New Castle News

Pirates

July 13, 2013

Pirates Baseball: Bucs edge Mets in 11 innings

PITTSBURGH — Jordy Mercer knows the routine. He figured it was time he experienced it for himself.

The Pittsburgh Pirates second baseman singled up the middle off Gonzalez Germen with two outs in the 11th inning to send teammate Andrew McCutchen sprinting home with the winning run in a 3-2 victory over the New York Mets last night.

Mercer celebrated the first walkoff hit of his career and the sixth of Pittsburgh’s stunning season by flipping his bat in the air and then running for safety.

“You make them chase you down because you know you’re going to get punished afterward, punched and stuff,” Mercer said. “It’s all worth it in the end, though.”

McCutchen led off the 11th with a walk, stole second and then easily beat the throw home from center fielder Juan Lagares to end the Mets’ four-game winning streak.

The Pirates stayed one game behind St. Louis in the tight NL Central race.

Vin Mazzaro (5-2) retired all three batters he faced to earn the victory. Starling Marte had two of Pittsburgh’s six hits, and Pedro Alvarez added his 24th home run.

Mets All-Star David Wright had two hits and extended his hitting streak to 12 games. He had an RBI single but also flied out with two runners on to end the New York 10th. Kirk Nieuwenhuis hit his third homer of the season for New York.

Germen (0-1) got only two outs in his first inning in the majors and took the loss. He struck out Alvarez and Gaby Sanchez with McCutchen on second before Mercer’s grounder slipped by shortstop Omar Quintanilla and into the outfield.

“He made some great pitches, too,” Mets manager Terry Collins said of Germen. “The 3-1 pitch to Gaby Sanchez was about as (gutsy) of a pitch that you’ll ever see.”

The game carried a little more heat than usual between one team in the midst of a pennant race and another rebuilding.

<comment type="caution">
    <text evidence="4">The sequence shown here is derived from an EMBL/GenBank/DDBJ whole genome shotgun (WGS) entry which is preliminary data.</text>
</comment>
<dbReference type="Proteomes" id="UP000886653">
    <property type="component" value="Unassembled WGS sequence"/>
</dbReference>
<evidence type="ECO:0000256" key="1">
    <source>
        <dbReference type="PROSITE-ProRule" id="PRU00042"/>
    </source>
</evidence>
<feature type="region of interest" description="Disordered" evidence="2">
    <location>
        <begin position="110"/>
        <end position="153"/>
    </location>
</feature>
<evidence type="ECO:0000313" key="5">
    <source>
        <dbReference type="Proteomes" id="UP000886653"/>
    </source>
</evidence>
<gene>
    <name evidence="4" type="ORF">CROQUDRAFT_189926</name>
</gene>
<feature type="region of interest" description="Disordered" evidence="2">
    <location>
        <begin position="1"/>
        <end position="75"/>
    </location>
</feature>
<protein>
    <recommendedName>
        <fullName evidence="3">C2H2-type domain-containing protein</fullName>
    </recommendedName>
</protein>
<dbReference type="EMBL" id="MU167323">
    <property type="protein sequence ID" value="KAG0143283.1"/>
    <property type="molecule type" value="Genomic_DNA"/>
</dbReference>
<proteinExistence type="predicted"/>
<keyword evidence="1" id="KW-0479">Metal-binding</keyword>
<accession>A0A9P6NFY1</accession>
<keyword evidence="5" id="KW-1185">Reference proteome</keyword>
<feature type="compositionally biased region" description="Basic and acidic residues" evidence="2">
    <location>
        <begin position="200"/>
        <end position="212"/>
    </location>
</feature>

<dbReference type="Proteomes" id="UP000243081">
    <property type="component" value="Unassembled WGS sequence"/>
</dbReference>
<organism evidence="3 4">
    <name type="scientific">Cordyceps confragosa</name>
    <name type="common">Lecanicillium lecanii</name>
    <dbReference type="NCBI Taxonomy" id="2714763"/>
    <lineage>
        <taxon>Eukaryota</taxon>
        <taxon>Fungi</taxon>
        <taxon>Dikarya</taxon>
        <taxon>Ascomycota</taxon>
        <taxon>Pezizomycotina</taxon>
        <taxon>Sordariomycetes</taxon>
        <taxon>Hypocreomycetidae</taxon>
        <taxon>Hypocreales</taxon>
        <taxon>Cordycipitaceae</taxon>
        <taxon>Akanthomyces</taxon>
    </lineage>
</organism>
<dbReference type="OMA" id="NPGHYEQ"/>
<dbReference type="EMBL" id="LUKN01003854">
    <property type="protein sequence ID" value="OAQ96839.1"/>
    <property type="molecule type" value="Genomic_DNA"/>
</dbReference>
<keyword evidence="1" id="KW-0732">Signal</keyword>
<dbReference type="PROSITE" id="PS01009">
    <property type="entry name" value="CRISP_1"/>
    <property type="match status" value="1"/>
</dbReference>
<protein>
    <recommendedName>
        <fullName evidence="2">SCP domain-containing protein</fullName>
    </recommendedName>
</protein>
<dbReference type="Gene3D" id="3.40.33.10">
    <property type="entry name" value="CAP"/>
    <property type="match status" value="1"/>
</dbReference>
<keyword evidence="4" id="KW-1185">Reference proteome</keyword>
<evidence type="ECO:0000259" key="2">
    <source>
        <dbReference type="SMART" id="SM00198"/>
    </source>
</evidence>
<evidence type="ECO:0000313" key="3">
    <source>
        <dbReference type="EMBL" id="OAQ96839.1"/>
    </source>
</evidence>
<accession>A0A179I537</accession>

Wright, the starting NL All-Star third baseman and Home Run Derby captain, added Alvarez to the NL’s derby roster on Thursday after Colorado’s Carlos Gonzalez pulled out because of a hand injury.

Still, Wright’s perceived initial snub of Alvarez wasn’t forgotten by Pirates fans. He was booed lustily before each at bat, even though he and Alvarez — who will make his All-Star debut — exchanged a handshake and a brief chat before the national anthem.

“They’re knowledgeable fans, they know what’s going on and it’s cool that they’re upset and passionate about it,” Wright said. “It made for a nice atmosphere.”

Alvarez wasted little time celebrating. One batter after Jose Tabata reached on an infield single in the bottom of the first, Alvarez hit the first pitch he saw from Jeremy Hefner into the New York bullpen in center field. He trotted past Wright without looking up as the seventh sellout crowd of the season roared.

Alvarez, a New York native, dismissed any sense of payback with his blast. He considers Wright a friend and would rather focus on his breakout season.

“I just try to hit the pitch where it’s pitched, and just trying to make good contact and really not worry about trying to put too much on the ball,” he said. “You can’t really control the home runs. I try my best to make good contact wherever the ball is.”

Hefner settled down and retired 14 straight after Alvarez’s homer, needing just 78 pitches to get through seven innings. He allowed three hits and struck out three without issuing a walk.

“Last year and even at the beginning of this year I would have folded or given up more runs or whatever the case may be,” Hefner said. “I’ve been able to bounce back, turn the page and give quality outings after giving up some runs early.”

It marked the eighth straight start in which Hefner gave up two earned runs or fewer, the longest streak by a Mets pitcher since Johan Santana did it over 13 starts between 2008 and 2009.

Pittsburgh’s Charlie Morton gave up two runs, six hits, and a walk with four strikeouts in his longest start since returning from elbow surgery last month. Morton rolled through five innings before Wright delivered an RBI single in the sixth.

Morton’s only real mistake came on a 2-0 fastball that Nieuwenhuis hit into the first row of seats in right-center to tie it at 2.

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